The best way to beat the competition is to stop trying to beat the competition
ESCRITO POR TÂNIA VIEIRA
The red oceans illustrates the known market space where all the industries currently exist. In this space all the boundaries are defined and accepted, with companies trying to outperform each other for a bloodied piece in a very saturated market share. However, as the market space becomes congested, the potential for profits and growth decrease.In contrast, the blue oceans represent the uncontested market space characterized by demand creation and space for highly profitable growth where opportunity is abundant and competition is non-existent or irrelevant. Just picture the clear blue ocean water.
One of my favorite examples of this blue ocean strategy is Cirque du Soleil. Cirque took the world by storm by blurring the line between a circus and a theatre and creating a blue ocean of new market space by challenging the conventions of the circus industry.
Cirque also eliminated several elements of the traditional circus like animal acts and big star performers. Instead it created uncontested market space that made the competition irrelevant. It appealed to a whole new group of customers: adults and corporate clients prepared to pay premium ticket prices that they would for the theatre or the opera for an unprecedented entertainment experience. No wonder, one of the first Cirque du Soleil productions was titled “We Reinvent the Circus.”
Cirque invented a new and profitable market space without making the typical trade-off between value and cost. Instead, it pursued both differentiation and low cost – the so called value innovation. The core of blue ocean strategy is exactly that, the simultaneous pursue of value and cost.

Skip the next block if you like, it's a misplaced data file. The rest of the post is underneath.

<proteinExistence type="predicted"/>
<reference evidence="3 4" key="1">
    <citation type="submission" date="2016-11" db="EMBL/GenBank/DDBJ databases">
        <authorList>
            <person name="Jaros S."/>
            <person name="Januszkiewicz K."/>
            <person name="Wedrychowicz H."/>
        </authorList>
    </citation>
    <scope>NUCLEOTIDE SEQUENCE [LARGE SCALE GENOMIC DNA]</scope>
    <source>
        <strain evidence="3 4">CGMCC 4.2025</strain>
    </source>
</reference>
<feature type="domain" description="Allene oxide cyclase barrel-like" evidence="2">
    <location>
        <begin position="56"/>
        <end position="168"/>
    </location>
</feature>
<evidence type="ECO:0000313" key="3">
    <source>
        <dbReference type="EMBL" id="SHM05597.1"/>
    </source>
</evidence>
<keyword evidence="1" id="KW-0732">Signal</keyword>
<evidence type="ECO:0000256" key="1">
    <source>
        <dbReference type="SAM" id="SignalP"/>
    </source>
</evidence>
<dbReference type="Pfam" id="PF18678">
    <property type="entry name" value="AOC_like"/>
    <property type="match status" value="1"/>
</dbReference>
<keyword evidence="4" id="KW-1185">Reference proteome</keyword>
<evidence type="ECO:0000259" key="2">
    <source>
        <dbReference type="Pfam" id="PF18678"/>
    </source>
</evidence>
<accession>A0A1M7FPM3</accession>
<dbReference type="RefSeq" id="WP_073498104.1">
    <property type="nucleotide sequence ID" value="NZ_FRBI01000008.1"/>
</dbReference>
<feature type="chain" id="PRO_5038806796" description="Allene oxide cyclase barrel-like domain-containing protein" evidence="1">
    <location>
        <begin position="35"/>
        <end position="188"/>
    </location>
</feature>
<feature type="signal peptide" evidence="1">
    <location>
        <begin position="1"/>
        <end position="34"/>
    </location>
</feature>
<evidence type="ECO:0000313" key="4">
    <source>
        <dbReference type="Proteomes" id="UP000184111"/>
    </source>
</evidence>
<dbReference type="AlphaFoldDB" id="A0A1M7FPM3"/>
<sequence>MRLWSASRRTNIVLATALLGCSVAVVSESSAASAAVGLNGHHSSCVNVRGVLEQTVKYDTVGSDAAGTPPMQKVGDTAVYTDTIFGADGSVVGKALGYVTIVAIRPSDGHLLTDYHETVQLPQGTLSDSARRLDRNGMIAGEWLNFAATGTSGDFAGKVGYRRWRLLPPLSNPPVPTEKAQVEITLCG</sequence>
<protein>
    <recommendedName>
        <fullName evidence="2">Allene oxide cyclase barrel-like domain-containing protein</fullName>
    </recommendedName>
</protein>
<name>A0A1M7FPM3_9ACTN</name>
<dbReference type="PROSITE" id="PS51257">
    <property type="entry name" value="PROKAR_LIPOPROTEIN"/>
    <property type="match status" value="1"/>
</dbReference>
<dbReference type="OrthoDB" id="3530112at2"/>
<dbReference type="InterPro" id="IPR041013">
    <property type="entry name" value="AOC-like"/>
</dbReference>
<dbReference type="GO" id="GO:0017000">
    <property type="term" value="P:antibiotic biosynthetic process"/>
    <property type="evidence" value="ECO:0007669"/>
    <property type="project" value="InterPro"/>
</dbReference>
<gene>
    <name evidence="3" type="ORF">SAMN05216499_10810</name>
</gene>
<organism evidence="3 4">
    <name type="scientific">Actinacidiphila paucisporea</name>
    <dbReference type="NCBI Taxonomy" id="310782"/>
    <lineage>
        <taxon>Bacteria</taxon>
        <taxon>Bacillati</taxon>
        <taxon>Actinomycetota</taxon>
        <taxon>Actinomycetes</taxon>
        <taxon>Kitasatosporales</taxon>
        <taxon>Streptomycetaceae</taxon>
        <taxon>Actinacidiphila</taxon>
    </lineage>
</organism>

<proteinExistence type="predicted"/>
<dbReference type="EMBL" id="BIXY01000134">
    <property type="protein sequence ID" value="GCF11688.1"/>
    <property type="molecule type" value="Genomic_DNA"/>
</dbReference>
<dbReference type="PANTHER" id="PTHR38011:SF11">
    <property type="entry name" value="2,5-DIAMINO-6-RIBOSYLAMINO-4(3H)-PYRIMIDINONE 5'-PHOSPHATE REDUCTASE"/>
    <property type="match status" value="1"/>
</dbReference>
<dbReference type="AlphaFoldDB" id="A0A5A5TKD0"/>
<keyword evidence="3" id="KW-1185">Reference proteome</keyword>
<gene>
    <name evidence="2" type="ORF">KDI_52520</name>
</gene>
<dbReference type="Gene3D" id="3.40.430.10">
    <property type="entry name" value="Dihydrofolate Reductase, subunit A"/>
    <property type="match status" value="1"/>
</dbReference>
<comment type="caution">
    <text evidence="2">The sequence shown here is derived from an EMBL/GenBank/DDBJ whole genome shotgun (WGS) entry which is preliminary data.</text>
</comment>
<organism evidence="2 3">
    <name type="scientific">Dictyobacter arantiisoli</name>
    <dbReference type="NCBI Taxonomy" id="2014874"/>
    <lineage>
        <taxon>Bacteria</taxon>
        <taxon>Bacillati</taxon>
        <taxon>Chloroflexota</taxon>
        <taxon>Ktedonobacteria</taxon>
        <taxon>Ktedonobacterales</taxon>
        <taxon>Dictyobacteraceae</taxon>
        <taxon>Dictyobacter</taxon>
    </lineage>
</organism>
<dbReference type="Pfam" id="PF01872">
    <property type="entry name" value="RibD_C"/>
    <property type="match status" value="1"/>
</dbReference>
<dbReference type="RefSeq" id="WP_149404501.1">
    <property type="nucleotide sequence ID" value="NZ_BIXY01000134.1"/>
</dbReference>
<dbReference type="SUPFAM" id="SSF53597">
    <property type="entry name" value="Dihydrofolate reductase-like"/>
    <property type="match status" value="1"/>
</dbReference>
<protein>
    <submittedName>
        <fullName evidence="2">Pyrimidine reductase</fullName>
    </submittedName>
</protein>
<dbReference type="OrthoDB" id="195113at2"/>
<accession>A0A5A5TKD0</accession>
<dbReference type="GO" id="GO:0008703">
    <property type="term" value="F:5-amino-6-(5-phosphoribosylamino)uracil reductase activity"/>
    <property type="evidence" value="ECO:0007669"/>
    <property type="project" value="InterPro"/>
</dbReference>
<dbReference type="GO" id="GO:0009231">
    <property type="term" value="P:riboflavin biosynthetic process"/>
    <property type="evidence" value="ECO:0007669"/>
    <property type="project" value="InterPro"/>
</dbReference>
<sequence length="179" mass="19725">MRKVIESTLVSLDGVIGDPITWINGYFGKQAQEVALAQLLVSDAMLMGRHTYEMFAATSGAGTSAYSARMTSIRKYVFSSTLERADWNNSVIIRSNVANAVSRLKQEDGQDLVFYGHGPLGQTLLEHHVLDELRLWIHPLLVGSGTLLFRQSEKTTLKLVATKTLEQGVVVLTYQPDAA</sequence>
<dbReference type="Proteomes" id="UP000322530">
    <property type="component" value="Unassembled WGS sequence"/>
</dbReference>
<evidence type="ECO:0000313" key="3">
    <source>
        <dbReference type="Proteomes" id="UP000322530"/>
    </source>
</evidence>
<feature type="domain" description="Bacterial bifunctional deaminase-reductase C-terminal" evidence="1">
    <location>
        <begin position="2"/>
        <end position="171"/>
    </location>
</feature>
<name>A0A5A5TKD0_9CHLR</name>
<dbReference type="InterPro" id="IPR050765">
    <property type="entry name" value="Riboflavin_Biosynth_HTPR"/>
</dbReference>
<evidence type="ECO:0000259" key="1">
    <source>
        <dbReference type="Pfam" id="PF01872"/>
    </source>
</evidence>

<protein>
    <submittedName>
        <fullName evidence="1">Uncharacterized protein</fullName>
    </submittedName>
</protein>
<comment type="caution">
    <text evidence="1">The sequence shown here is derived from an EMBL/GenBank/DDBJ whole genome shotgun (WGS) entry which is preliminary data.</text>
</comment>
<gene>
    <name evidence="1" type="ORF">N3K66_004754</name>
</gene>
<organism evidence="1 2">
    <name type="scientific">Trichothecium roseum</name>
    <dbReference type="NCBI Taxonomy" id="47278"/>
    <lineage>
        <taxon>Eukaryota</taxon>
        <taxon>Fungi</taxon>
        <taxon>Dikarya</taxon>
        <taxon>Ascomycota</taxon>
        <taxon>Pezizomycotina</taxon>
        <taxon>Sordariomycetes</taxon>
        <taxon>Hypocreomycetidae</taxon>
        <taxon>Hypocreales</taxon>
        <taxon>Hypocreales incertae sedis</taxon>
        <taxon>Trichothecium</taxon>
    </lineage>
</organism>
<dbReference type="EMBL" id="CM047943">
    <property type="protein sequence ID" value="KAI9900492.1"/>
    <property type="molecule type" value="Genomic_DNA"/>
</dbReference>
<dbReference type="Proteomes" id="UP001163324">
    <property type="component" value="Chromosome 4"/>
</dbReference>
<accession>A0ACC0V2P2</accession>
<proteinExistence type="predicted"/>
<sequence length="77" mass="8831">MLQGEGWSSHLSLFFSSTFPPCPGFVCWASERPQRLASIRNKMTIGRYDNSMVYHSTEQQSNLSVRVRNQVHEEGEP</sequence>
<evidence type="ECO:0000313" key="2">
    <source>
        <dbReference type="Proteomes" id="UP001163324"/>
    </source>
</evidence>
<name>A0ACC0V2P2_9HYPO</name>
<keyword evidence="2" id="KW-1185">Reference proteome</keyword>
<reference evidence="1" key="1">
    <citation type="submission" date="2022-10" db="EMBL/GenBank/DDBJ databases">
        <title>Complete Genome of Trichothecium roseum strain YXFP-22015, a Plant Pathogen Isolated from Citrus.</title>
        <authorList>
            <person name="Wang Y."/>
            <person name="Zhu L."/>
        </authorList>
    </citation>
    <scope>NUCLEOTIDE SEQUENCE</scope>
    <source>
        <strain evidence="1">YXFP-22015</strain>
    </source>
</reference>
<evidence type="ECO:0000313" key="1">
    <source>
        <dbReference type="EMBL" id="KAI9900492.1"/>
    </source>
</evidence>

In the digital world, another great example that challenged its industry’s conventional wisdom was the launch of iTunes by Apple which unlocked a blue ocean of new market space in digital music. While the recording industry fought to stop the continuous growth of illegal digital music downloads, Apple concluded that the trend toward digital music was clear and was highlighted by the fast-growing demand for MP3 players, such as Apple’s iPod.
Apple capitalized on this trend with the creation of iTunes in 2003, offering legal, easy-to-use, and flexible à la carte song downloads. iTunes also broke a key customer annoyance factor: the need to purchase an entire CD when you only wanted one or two songs on it. iTunes allowed people to buy individual songs and strategically and reasonably pricing them and making sure recording companies and artists also win with digitally downloaded songs.
Today iTunes offers more than 37 million songs as well as movies, TV shows, books and podcasts. It has now sold more than 25 billion songs, with users downloading on average fifteen thousand songs per minute.
Cirque du Soleil and iTunes from Apple succeeded because they realized that to win in the future, companies must stop competing in red oceans. Instead companies should create blue oceans of uncontested market space and make the competition irrelevant.
It is more than proven that companies that can create blue oceans, usually achieve the natural monopoly some good years because they are hard for rivals to copy.
To realize blue ocean potential, companies should adopt a strategic course past traditional industry boundaries to create new market space.